In October 2015, 36 regional and international human rights organizations released a joint statement calling for Khartabil’s release and for his whereabouts to be disclosed.

Since his detention, many human rights groups have campaigned for his release. On 21 April 2015, the United Nations Working Group on Arbitrary Detention declared his detention a violation of the International Covenant on Civil and Political Rights, and called for his release, yet the Syrian authorities refuse to free him.

Khartabil has received a number of awards including the 2013 Index on Censorship Digital Freedom Award for using technology to promote an open and free Internet. “Foreign Policy” magazine named Khartabil one of its Top 100 Global Thinkers of 2012, “for insisting, against all odds, on a peaceful Syrian revolution.” Among other projects, he founded Creative Commons Syria, a nonprofit organization that enables people to share artistic and other work using free legal tools. Despite his detention, his work still contributes to cognitive progress. Khartabil’s colleagues were able to produce a three-dimensional model of the ancient city of Palmyra, which had been destroyed by Daesh using the data Khartabil collected before his detention. The project has been able to rebuild the historic appearance of the city before its destruction based on measurements developed by Khartabil.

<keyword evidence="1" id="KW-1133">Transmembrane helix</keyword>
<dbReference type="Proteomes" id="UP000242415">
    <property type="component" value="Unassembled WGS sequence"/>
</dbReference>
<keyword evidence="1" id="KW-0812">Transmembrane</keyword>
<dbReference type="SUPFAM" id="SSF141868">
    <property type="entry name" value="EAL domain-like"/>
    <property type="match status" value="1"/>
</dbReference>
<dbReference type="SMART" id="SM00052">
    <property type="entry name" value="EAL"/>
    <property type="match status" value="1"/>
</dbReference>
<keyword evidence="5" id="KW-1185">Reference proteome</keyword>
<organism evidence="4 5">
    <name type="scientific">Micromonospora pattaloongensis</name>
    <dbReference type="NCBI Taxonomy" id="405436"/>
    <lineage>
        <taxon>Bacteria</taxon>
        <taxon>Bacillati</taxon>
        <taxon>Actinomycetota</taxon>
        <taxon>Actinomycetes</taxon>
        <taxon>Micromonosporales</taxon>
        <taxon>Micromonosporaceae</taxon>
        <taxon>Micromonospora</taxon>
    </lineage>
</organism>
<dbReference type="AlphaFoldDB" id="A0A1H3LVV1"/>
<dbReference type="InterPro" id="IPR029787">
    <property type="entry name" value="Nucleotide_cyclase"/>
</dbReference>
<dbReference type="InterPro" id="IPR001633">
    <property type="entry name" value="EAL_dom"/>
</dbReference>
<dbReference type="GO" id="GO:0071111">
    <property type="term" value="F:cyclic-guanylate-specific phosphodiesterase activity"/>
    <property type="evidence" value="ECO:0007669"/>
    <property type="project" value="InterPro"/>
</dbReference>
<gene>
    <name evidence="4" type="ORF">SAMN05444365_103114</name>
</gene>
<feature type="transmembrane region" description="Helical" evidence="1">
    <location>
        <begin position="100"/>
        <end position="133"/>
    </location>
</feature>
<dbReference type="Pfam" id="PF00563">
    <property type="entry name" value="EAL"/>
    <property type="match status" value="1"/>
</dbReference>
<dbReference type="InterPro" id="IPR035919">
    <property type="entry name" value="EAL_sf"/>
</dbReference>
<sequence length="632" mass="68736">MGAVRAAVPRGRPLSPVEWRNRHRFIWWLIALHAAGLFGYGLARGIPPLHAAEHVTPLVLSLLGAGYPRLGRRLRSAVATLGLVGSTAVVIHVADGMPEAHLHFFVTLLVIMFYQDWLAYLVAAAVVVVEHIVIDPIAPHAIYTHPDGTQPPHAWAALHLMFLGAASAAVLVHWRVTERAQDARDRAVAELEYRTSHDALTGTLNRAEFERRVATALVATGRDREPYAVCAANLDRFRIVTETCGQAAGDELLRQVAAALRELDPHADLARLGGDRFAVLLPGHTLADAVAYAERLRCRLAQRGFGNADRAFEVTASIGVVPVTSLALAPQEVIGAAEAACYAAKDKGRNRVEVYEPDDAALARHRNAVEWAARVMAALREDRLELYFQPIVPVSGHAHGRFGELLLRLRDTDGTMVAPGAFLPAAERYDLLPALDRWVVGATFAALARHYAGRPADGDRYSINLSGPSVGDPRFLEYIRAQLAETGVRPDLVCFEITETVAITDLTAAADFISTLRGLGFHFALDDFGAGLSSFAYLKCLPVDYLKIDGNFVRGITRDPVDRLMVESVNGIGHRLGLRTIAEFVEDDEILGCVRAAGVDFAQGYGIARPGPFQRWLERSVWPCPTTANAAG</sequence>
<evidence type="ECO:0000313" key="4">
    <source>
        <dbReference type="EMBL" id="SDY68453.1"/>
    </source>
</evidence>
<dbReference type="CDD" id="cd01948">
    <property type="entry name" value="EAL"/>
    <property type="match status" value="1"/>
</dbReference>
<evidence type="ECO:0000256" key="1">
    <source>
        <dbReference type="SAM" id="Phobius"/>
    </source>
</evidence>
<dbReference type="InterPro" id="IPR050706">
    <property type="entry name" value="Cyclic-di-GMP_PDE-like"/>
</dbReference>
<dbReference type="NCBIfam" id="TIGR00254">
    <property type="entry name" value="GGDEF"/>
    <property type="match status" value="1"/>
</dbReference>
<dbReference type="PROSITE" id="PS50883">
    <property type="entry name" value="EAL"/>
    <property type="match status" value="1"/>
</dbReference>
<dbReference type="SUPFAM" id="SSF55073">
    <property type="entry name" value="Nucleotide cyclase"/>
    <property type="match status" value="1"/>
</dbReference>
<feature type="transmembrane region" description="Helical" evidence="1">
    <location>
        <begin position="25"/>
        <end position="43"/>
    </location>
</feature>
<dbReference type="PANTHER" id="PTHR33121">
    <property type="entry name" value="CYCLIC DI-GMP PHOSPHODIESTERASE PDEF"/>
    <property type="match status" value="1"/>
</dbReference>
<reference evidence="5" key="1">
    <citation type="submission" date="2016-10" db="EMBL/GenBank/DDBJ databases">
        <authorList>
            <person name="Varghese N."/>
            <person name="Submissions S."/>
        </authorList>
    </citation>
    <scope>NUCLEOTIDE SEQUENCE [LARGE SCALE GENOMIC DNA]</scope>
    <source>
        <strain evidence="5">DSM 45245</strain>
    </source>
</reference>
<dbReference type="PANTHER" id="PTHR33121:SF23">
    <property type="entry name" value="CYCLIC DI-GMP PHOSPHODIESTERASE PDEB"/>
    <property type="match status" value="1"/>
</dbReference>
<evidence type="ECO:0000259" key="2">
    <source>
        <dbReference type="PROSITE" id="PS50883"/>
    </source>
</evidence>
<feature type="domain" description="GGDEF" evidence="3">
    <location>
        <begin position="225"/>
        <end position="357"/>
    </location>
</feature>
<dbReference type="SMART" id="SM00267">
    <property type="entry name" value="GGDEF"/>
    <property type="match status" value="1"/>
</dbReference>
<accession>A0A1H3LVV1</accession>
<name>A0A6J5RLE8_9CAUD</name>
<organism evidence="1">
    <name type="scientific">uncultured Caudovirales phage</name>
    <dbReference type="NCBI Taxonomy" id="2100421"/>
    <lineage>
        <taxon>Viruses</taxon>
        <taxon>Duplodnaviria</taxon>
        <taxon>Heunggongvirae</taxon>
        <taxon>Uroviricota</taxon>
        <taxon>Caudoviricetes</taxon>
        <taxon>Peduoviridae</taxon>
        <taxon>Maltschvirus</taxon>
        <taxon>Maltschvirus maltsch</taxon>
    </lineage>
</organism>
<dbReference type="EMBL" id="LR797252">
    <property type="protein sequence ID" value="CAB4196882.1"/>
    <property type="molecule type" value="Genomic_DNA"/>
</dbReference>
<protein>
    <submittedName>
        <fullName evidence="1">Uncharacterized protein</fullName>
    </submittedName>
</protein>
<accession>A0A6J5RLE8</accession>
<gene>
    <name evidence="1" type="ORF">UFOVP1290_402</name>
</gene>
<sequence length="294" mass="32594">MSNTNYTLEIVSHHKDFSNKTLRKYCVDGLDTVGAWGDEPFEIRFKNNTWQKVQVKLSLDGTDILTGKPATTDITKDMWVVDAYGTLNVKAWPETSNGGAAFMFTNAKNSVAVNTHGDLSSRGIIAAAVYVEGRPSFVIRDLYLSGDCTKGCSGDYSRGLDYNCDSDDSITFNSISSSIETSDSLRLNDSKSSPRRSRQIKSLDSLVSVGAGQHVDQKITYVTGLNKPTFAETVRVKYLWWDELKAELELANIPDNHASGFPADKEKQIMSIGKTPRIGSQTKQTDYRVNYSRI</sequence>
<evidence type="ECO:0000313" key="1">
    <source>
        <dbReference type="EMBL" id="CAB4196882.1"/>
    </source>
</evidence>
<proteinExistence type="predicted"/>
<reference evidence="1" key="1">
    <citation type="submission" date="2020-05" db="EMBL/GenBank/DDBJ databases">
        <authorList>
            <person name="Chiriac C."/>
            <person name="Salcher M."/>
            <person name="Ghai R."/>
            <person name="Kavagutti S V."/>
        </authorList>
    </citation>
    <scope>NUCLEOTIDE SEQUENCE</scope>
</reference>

Military Field courts in Syria are exceptional courts that have secret closed-door proceedings and do not allow for the right to defense. According to accounts of released detainees who appeared before them, the proceedings of these courts were perfunctory, lasting only minutes, and in absolute disregard of international standards of minimum fairness. 

What you can do:

  1. Write to the United Nations Special Rapporteur on the situation of human rights defenders at: urgent-action@ohchr.org
  2. Publish a picture of human rights activist Bassel Khartabil on your Facebook and/or Twitter account using the hashtag #حريتهم_حقهم
  3. Communicate with the local media in your city or country with information about Bassel Khartabil, demanding the authorities reveal his whereabouts and his fate, and calling on your government to pressure the Syrian government to release him